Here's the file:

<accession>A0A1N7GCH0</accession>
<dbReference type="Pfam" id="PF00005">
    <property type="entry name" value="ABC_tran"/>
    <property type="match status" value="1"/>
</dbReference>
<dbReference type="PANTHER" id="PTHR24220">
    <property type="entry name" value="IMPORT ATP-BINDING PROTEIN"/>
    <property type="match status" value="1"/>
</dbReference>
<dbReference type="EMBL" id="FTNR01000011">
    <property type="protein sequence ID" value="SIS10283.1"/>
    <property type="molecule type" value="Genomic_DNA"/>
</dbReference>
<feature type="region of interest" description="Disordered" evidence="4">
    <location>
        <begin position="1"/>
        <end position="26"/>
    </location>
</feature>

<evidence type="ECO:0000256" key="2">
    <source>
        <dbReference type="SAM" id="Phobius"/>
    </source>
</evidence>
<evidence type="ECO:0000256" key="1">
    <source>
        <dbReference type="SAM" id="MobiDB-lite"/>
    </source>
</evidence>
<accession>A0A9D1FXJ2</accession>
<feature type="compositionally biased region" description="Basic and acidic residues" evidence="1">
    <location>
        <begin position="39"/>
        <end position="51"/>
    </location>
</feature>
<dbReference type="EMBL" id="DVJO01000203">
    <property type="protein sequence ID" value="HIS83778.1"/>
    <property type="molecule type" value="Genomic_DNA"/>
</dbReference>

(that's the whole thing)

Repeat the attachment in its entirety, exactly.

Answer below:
<accession>A0A1N7GCH0</accession>
<dbReference type="Pfam" id="PF00005">
    <property type="entry name" value="ABC_tran"/>
    <property type="match status" value="1"/>
</dbReference>
<dbReference type="PANTHER" id="PTHR24220">
    <property type="entry name" value="IMPORT ATP-BINDING PROTEIN"/>
    <property type="match status" value="1"/>
</dbReference>
<dbReference type="EMBL" id="FTNR01000011">
    <property type="protein sequence ID" value="SIS10283.1"/>
    <property type="molecule type" value="Genomic_DNA"/>
</dbReference>
<feature type="region of interest" description="Disordered" evidence="4">
    <location>
        <begin position="1"/>
        <end position="26"/>
    </location>
</feature>

<evidence type="ECO:0000256" key="2">
    <source>
        <dbReference type="SAM" id="Phobius"/>
    </source>
</evidence>
<evidence type="ECO:0000256" key="1">
    <source>
        <dbReference type="SAM" id="MobiDB-lite"/>
    </source>
</evidence>
<accession>A0A9D1FXJ2</accession>
<feature type="compositionally biased region" description="Basic and acidic residues" evidence="1">
    <location>
        <begin position="39"/>
        <end position="51"/>
    </location>
</feature>
<dbReference type="EMBL" id="DVJO01000203">
    <property type="protein sequence ID" value="HIS83778.1"/>
    <property type="molecule type" value="Genomic_DNA"/>
</dbReference>